Continued berry sampling in the 2022 season (and hopefully beyond) is necessary to understand how outside weather conditions can impact the cold storage units’ internal temperatures and RH.

In addition to directly sampling berry quality, surveys of conditions and practices within fresh pack facilities were conducted and will continue in the 2022 season. These surveys occurred on a packing day during harvest. Investigators asked growers and processors about their current post-harvest handling and storage practices, facilities’ temperature and RH levels, timing for harvesting and processing, equipment providers and costs, customers, and markets. In addition, a portable temperature and RH sensor measured conditions in the processing and storage rooms. These surveys were conducted to foster discussion of current post-harvest handling and storage practices, and possibilities for improving these processes.

 Data collection

Berries harvested at BHF were sampled two times per week over the course of 37 days from July 29 - September 3 while berries harvested at RB were also sampled two times per week over the course of 26 days from August 9 - September 3. The BHF units were constructed solely for this trial and therefore the doors of units were hardly opened unless berries were actively being sampled for this trial. The RB units were actively functioning on a farm and therefore integrated into the harvest, processing, and sales operations so they were opened as many as 30 times per day.

Temperature and RH data was gathered from a mounted sensor in the newly constructed cold storage units. A handheld DigiSense sensor or a separate, non-digital thermometer was used to verify the data on the mounted sensors. Berry and pint temperature were measured using a food-grade electronic thermometer (ThermPro Ultra-Fast Digital Food Thermometer TP-03B). Three separate berries were randomly selected and penetrated by the thermometer to obtain a temperature reading; these berries were then discarded from the quart or pint. Pint temperature was obtained by sticking the thermometer into the center of each pint three times, taking care not to place the probe right next to the edges or bottom of the pint container.

Berry firmness was measured by blindly selecting 3 separate berries and rating the firmness on a scale of 1 to 3, with 1 being a firm, salable berry and 3 being a mushy or nonsalable berry; these berries were then discarded from the pint or quart. Pint moisture was documented by visual inspection of the exposed top of the pints (as a customer would) and rating the moisture on a scale of 1 to 3, with 1 being dry and 3 being wet.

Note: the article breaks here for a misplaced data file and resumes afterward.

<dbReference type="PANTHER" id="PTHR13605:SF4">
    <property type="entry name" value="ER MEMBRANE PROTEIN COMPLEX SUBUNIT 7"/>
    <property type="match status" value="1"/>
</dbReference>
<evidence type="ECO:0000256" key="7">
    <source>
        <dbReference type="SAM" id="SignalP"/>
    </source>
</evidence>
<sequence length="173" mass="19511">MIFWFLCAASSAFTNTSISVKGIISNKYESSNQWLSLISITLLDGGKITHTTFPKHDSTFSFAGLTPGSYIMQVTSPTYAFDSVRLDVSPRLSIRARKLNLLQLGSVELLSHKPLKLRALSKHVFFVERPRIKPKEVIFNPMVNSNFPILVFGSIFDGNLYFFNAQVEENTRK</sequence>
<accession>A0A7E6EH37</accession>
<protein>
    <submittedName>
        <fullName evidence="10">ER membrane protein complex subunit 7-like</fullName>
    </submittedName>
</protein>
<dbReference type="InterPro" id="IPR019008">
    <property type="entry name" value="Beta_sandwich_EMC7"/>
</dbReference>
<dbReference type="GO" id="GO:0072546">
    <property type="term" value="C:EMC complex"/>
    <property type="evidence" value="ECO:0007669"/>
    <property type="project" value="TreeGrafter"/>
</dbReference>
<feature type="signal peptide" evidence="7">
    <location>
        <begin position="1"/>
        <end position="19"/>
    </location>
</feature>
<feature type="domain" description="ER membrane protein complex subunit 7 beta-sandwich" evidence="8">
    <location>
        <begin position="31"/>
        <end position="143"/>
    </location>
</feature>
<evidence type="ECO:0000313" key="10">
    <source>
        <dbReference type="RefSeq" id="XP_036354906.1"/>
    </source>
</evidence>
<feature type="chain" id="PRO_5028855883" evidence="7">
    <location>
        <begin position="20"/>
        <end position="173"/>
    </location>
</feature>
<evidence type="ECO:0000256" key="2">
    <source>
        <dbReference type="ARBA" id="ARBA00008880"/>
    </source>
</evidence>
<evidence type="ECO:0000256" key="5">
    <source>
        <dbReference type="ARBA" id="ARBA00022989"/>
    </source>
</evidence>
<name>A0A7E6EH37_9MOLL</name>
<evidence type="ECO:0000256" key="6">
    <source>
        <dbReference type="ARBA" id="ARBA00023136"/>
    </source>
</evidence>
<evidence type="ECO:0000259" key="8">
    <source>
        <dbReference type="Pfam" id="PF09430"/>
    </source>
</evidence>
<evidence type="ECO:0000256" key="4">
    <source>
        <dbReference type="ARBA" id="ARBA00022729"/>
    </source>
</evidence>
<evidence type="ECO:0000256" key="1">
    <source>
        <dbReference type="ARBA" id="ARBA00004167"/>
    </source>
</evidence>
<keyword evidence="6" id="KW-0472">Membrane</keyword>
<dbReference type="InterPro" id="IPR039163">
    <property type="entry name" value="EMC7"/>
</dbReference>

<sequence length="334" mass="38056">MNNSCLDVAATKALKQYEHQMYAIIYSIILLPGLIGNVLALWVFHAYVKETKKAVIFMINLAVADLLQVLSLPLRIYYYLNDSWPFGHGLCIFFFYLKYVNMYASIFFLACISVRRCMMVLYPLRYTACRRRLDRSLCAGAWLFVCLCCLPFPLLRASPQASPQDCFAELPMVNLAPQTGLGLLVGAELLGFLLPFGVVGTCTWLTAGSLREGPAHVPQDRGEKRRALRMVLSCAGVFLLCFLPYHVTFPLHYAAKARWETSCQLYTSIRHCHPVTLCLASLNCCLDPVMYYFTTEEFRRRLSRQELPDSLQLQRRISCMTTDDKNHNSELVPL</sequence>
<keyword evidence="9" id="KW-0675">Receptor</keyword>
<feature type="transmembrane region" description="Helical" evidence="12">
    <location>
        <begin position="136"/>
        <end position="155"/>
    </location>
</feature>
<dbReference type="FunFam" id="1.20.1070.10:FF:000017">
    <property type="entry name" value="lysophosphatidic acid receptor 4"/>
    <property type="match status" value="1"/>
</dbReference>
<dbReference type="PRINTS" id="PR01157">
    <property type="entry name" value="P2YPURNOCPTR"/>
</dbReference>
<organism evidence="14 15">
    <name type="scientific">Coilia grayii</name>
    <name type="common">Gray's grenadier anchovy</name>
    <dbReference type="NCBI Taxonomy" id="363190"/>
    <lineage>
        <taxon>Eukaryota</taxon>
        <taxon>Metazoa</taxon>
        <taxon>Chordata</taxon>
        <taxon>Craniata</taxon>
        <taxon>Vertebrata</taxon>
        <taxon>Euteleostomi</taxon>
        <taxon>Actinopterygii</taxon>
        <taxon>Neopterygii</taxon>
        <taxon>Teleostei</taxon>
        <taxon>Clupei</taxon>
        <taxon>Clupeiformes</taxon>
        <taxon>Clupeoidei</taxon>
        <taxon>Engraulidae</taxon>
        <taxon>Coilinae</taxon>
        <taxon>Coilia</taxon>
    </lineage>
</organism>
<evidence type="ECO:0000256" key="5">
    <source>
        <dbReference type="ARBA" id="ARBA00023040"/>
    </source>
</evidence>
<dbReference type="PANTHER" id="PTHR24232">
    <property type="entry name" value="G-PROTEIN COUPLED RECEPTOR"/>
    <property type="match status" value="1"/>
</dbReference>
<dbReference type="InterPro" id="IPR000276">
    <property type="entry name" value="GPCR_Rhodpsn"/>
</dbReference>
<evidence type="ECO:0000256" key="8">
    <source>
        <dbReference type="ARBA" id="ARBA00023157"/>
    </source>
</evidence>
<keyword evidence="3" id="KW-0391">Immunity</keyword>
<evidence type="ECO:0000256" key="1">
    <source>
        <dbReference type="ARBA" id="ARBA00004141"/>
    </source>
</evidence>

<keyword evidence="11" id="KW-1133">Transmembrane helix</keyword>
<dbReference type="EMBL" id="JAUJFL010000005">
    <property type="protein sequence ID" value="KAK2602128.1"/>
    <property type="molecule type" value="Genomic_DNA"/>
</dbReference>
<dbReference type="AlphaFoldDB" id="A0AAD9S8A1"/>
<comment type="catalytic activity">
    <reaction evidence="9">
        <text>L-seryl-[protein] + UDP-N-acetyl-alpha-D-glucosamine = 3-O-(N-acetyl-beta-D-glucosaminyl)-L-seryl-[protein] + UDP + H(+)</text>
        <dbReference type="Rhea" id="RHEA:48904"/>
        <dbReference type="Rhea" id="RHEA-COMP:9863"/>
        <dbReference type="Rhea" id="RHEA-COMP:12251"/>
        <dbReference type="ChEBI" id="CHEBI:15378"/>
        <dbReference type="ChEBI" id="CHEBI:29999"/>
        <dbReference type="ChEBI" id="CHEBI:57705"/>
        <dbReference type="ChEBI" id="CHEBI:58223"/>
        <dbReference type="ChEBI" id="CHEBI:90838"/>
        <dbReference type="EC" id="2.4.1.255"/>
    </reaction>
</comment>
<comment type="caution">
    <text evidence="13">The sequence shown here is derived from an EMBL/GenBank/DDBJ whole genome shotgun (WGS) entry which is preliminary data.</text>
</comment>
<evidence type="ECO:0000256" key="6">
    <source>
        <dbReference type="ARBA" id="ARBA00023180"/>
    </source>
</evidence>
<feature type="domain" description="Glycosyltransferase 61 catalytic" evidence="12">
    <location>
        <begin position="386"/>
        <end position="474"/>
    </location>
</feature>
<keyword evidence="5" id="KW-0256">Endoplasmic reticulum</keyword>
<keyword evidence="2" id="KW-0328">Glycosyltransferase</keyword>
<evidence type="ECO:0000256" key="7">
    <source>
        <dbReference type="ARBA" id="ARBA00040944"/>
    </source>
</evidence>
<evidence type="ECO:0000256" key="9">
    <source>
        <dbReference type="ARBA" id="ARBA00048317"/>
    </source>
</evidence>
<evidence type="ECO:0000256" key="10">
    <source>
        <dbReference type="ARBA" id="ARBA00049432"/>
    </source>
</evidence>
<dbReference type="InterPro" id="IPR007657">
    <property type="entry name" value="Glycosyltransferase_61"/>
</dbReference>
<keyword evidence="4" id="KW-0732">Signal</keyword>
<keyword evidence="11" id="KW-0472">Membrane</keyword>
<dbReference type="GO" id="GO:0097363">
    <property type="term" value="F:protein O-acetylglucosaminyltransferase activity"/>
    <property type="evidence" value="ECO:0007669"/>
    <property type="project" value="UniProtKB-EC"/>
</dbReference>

Marjorie Peronto taking berry measurements inside a cold storage unit in 2021.
Two pints, one from each cold storage unit at Roque Bluffs Farm. The pint on the left was kept slightly cooler than the one on the right. Berries on the right had better quality.

Data analysis Due to the nature of the data collected, especially the ranked data, much of the data failed the assumptions of normality and equal variance required to run parametric statistical tests. Transforming the data via a square root transformation visually improved the distribution, but the data continued to statistically fail the test of normality. All the data, including berry temperature, berry moisture and berry firmness, were transformed using a square root transformation prior to all statistical testing and statistical tests were carried out despite non-normality after establishing there were no serious problems with the data.

The effects of long-term storage on berry quality (firmness) were analyzed using a multivariate correlation to generate an R2 in Microsoft Excel (Excel® Version 2110) to observe the level of change over time. Overall treatment differences were tested using a full-factorial repeated-measures mixed model design in JMP (JMP®, Version 15.2) for berry temperature only. Here, the full-factorial model tested the effects of date, treatment and any interaction between date and treatment.

Objective 2. Survey the current temperature and relative humidity of fresh pack wild blueberry buildings in Maine.